From Fire is a fast-paced, continuous running 2D platformer that focuses on a young shaman who has discovered a dark force invading his tribe’s sacred burial grounds.
Bearstronauts Productions, a team of 6 developers, created From Fire over the course of 650 work hours in SMU’s proprietary GuildEd engine. This post-mortem gives a summary of what went right, what went wrong and what the team learned over the course of development.
Trailer by Xavier Strong
What Went Well:
At the start of the project, Bearstronauts Productions had a software-developer acting as the team-lead. The problem was that this lead was also the only programmer on the team, if their duties as lead cut into programming tasks then they were left with no one to delegate work to. After a few weeks of production, our lead became to succumb to the stress of acting in two very major roles simultaneously so we had to make a change. The largest discipline on the team was level designers, of who there were three, making it the obvious choice to pull a new lead from. The team selected a new lead, and the old lead gladly stepped down, happy to have a lightened workload and time to focus on coding. The new level-design lead ended up being a good choice for the role, as he had the time to take up many of the documentation and leadership faculties with two other level designers to delegate to. Since the new lead was in the design department it also helped that they were the one everyone was coming to with questions, since he was already responsible for integrating many of the elements of the game in his levels.
Highly Motivated Team Members
From the start of the project, the members of Bearstronauts Productions were highly motivated to work hard and see the game succeed. The high level of motivation in the team meant that many team members were willing to put it some extra hours if it meant that the game would be able to have an additional feature for the approaching milestone. On an individual level, motivation also helped team-members to be more receptive to feedback about their performance; if a personal change meant the success of the game, then they were willing to work towards it.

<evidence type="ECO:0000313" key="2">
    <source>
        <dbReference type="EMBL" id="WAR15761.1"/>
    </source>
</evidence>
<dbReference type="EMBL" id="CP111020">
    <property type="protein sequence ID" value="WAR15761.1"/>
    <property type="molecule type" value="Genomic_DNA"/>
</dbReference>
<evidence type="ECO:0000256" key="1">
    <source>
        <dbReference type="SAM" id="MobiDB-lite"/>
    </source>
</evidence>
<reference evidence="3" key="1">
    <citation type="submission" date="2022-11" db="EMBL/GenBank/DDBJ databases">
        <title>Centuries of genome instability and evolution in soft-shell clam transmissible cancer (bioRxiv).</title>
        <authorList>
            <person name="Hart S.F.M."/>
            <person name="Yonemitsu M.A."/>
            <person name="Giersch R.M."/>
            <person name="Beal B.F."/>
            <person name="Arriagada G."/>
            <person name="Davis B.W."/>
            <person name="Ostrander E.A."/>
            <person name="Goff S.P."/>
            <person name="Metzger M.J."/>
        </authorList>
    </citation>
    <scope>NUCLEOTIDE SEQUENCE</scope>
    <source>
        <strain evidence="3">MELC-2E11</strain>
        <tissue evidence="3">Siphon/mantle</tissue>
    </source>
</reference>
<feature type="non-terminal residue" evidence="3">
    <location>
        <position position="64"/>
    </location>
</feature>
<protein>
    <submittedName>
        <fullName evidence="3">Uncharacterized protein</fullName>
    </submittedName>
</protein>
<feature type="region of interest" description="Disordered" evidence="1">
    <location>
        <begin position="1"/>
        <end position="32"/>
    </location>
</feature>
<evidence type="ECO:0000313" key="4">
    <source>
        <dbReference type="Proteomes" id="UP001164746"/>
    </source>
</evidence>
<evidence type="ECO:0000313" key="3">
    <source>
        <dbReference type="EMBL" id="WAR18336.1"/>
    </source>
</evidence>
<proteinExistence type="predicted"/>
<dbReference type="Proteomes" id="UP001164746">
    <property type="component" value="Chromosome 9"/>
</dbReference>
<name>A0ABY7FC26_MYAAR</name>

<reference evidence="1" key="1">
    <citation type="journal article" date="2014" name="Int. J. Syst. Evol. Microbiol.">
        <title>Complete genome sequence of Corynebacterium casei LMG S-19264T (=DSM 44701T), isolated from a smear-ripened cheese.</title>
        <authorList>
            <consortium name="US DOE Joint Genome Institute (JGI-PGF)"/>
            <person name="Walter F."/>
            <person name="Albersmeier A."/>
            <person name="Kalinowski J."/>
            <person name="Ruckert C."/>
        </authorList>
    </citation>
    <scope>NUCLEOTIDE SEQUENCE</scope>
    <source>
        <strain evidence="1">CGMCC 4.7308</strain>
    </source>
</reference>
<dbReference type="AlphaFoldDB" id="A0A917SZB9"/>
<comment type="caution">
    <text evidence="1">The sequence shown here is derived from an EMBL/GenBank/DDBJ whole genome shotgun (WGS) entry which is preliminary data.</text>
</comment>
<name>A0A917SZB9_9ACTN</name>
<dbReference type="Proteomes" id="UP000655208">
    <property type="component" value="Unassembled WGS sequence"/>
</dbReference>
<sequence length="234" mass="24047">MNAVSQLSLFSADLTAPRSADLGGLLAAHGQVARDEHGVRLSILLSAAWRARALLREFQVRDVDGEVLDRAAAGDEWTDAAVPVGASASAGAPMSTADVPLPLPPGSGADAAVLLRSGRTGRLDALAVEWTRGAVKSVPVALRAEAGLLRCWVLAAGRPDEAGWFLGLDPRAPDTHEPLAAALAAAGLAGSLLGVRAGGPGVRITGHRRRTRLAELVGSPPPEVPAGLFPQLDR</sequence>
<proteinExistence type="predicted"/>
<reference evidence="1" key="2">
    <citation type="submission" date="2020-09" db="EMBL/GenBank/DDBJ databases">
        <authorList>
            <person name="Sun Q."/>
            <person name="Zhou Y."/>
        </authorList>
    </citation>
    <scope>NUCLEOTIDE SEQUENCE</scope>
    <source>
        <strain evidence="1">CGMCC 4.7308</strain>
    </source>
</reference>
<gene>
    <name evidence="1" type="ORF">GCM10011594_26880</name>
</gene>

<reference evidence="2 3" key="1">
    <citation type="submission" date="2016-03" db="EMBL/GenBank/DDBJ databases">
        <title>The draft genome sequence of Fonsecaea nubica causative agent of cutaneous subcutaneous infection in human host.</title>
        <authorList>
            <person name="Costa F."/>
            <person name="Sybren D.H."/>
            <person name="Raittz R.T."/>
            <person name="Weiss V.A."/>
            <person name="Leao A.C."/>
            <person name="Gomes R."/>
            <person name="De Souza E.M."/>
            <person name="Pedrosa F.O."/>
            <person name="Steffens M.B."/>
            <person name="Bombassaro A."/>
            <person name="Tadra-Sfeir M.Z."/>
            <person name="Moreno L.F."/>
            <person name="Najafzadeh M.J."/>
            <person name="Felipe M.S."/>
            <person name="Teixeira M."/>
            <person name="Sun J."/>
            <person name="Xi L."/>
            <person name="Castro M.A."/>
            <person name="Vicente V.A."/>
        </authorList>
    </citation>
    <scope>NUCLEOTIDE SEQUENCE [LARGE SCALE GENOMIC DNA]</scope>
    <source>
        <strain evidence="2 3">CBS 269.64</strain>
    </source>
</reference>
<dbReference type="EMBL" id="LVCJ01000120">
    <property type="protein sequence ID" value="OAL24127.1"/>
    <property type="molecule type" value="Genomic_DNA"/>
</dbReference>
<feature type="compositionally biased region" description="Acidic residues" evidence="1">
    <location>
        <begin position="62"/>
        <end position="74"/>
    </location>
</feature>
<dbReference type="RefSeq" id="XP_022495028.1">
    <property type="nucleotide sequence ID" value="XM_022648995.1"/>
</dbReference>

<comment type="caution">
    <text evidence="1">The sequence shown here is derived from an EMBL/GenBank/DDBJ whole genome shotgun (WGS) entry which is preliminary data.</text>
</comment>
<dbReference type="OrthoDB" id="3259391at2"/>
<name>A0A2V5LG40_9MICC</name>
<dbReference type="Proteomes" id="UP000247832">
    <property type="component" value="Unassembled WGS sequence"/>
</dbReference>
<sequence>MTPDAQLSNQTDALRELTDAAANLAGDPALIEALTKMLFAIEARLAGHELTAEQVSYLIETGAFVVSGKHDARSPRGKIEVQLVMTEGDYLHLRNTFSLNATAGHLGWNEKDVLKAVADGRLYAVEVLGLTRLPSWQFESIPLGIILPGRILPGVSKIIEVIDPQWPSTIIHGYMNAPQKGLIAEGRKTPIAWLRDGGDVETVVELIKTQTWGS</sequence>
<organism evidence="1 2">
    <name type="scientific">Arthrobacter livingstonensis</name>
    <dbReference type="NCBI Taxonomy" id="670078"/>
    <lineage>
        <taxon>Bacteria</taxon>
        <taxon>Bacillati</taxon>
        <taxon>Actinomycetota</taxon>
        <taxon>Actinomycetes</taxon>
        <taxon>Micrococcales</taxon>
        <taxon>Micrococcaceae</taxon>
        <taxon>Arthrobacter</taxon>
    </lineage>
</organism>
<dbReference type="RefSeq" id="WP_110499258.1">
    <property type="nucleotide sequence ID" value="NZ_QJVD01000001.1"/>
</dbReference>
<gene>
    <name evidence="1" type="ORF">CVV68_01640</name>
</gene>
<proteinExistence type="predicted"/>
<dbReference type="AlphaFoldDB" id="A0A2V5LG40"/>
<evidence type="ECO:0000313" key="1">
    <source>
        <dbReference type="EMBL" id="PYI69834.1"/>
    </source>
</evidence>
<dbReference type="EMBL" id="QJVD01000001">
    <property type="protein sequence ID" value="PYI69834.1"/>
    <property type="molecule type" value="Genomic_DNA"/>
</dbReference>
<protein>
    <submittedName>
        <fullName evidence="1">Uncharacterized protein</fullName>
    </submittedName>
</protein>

What Went Wrong:
Not Enough Incubation Time
Due to the overall brevity of the project, Bearstronauts Productions did not have the freedom to allocate a lot of time to pre-production. The lack of time to flesh out details in pre-production meant that many alternative ideas were not fully explored in favor of exploring an idea that was brought to the group with more initial details. The lack of successful group brainstorming hurt initial buy-in and resulted much of the pre-production being the work of one team-member. Another result of a short pre-production was that a lot of risks were not fully considered, such as inexperience with the game genre or the limitations of the engine.
At points, the motivation team-members had to see the game succeed hurt the openness with which they received new opinions from the rest of the group and external playtesters. Many group members had a strong desire to press forwards as fast as possible, at the cost of not taking the time to adapt based on advice. This stance ended up resulting in a lot of rework later on in the project and a rougher Alpha than was hoped for.
What We Learned:
As the project progressed, team members gained a deeper awareness of the effect their actions had on their team-members. For some of the group members, this was their first time working on a team and so it was a new experience for them to adapt to. Early on, developers were letting their stress show visibly and brushing people off at times, but by the end of the project, everyone had reached a greater level of conscientiousness and self-awareness that led to increased trust and communication between all team members.
Even when it seems like integration will be risk free, problems can and do arise. With week-long sprint, Bearstronauts Productions often felt like it would be okay to push integration back to the last day before the milestone; however, it rarely went well and never with less than an hour of overtime. Late integration should be avoid at all costs, it’s better to build up a backlog of features that will be pushed into the next sprint than to try to force nearly-complete features in at the deadline. By Beta and RTM, Bearstronauts had adapted and the team was integrating at least two days before and only doing small incremental builds that weren’t necessary to the game on the day prior.